... Some prominent bishops have insisted on distinguishing between the sexual abuse of minors and sexual misconduct between adults, arguing that potentially consensual sexual misconduct by clerics should not be accorded the status of a major crime. In light of Benedict’s essay, some are likely to see in that approach the juridic framework that Benedict described as guarantorism ["in which the rights of the accused seemed to be afforded the central concern of the canonical process, often at the expense of victims, restorative justice, and the public good"].
- Benedict Speaks, by R.R. Reno. First Things 04/10/19:
... The tone of the document is his usual one, that of calm and matter-of-fact statements. Overall, it’s more testimony than analysis, testimony from a man who lived through cultural convulsions and theological betrayals. And it’s a faithful man’s testimony of God’s enduring love.
- Benedict and the Scandal, by Charles J. Chaput. First Things 04/11/19:
Toward the end of his own 1970 essay, Augusto Del Noce noted that “an enormous cultural revision will be necessary in order to really leave behind the philosophical processes that have found expression in today's sexual revolution.” The bad news is that too many of today’s Catholics seem to lack the will and ability to pursue that task. The good news is that some of our leaders still have the courage to speak the truth.
- More thoughts on Benedict XVI’s 6000K word essay on The Present Crisis, Fr. John Zuhlsdorf. 04/12/19:
Apart from all the business about pedophilia and crises, etc., Benedict gets down to it, I think, when writes of the loss of Mystery, the Mystery in liturgical worship and the Mystery of the Church. For Ratzinger, and he even from the years I had the privilege to speak often with him, and for me, everything comes from and flows back to our sacred liturgical worship, which must bring us into transforming contact with Mystery, much as Moses left the tent of meeting shining so brightly his face could not be looked at. If we recognize the connect of Cult, Code and Creed, then even reflection on law reveals the Mystery of God, as does more obviously doctrine. Encountered rightly, they transform. However, after lamenting a loss of Mystery, Benedict poignantly turns inside out a phrase of his perennial spiritual guide, Romano Guardini, a phrase which in his earlier writings Ratzinger called a “standard quotation in German Catholicism”. Mind you, just as Christ’s quotes of the prophets were instantly recognized by 1st century Jews, the German clergy, Benedict’s immediate audience will get this. Guardini, writing between the wars and during the rise of the Liturgical Movement wrote positively, “An event of incalculable importance has begun; the Church is awakening in [people’ s] souls.” On the contrary, Benedict herein mourns that a negative event of incalculable importance has begun, namely, “The Church is dying in [people’s] souls.”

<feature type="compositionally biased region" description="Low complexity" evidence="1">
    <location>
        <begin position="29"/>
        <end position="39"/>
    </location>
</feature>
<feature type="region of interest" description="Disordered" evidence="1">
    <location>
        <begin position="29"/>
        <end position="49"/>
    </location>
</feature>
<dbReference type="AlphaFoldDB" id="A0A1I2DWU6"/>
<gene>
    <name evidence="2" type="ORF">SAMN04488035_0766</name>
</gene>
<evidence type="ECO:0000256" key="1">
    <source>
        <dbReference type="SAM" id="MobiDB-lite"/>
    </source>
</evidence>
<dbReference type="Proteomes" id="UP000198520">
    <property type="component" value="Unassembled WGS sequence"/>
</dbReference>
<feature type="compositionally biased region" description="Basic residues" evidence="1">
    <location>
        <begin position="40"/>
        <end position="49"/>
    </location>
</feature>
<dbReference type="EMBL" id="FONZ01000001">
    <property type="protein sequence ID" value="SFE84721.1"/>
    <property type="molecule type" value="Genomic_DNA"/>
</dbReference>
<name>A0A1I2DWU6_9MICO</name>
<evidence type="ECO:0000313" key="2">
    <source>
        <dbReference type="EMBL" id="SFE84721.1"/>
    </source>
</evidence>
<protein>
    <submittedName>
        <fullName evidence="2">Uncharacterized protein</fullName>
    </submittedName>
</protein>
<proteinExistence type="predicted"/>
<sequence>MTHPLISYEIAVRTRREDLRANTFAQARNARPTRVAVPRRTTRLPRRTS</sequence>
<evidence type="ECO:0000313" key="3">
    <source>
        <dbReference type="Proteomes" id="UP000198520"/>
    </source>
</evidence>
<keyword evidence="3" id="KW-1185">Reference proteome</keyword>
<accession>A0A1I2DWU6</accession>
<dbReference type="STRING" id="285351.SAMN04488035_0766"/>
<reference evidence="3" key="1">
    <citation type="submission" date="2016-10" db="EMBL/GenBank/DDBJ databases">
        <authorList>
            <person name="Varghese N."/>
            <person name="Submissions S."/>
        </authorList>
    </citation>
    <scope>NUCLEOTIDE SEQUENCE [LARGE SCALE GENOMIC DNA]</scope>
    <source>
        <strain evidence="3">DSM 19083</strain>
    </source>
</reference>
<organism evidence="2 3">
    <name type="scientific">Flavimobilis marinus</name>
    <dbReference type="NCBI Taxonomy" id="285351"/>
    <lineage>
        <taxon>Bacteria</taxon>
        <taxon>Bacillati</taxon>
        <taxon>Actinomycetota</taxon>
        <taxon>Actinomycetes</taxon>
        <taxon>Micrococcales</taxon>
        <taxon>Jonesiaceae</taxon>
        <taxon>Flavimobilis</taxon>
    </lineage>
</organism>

The last 50 years have borne that out and, in fact, the necrotic effects are accelerating, which makes them daily more obvious.
What could be the take away from this somewhat rambling collection of observations and Ratzingerian tropes? This may be Benedict’s prophetic call to those who are listening. We are seeing the Church experience a Job-like testing. If Christ endured a Passion, the Church must endure a Passion as well. The Passion reveals the radical, unfathomable depths of God’s love. We must learn to recognize this love, and manifest it. We are going to experience painful but purifying down-sizing. We must creatively form places where the Faith and love can “dwell”, habitats of Faith.
- Benedict's letter about sex abuse crisis is a regrettable text, by Michael Sean Winters. National Catholic Reporter 04/11/19.